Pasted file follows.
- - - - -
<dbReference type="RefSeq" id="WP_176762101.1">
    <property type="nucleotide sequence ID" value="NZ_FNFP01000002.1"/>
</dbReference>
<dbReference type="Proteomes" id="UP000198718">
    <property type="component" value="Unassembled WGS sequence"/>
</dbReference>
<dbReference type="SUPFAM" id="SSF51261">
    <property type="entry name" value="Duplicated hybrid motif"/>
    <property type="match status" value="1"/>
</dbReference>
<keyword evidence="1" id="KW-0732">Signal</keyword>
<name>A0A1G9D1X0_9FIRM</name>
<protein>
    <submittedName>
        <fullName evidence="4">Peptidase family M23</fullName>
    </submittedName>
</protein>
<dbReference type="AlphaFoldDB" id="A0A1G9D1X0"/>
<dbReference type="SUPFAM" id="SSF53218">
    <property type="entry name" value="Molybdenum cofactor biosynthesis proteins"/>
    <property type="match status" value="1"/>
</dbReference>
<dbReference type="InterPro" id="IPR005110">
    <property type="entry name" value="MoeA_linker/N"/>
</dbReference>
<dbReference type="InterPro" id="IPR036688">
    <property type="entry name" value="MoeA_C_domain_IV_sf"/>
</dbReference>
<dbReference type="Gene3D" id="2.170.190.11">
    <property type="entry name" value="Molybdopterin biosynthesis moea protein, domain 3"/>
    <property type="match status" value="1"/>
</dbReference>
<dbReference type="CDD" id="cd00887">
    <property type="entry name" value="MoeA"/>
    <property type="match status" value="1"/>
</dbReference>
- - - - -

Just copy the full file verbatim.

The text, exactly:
<dbReference type="RefSeq" id="WP_176762101.1">
    <property type="nucleotide sequence ID" value="NZ_FNFP01000002.1"/>
</dbReference>
<dbReference type="Proteomes" id="UP000198718">
    <property type="component" value="Unassembled WGS sequence"/>
</dbReference>
<dbReference type="SUPFAM" id="SSF51261">
    <property type="entry name" value="Duplicated hybrid motif"/>
    <property type="match status" value="1"/>
</dbReference>
<keyword evidence="1" id="KW-0732">Signal</keyword>
<name>A0A1G9D1X0_9FIRM</name>
<protein>
    <submittedName>
        <fullName evidence="4">Peptidase family M23</fullName>
    </submittedName>
</protein>
<dbReference type="AlphaFoldDB" id="A0A1G9D1X0"/>
<dbReference type="SUPFAM" id="SSF53218">
    <property type="entry name" value="Molybdenum cofactor biosynthesis proteins"/>
    <property type="match status" value="1"/>
</dbReference>
<dbReference type="InterPro" id="IPR005110">
    <property type="entry name" value="MoeA_linker/N"/>
</dbReference>
<dbReference type="InterPro" id="IPR036688">
    <property type="entry name" value="MoeA_C_domain_IV_sf"/>
</dbReference>
<dbReference type="Gene3D" id="2.170.190.11">
    <property type="entry name" value="Molybdopterin biosynthesis moea protein, domain 3"/>
    <property type="match status" value="1"/>
</dbReference>
<dbReference type="CDD" id="cd00887">
    <property type="entry name" value="MoeA"/>
    <property type="match status" value="1"/>
</dbReference>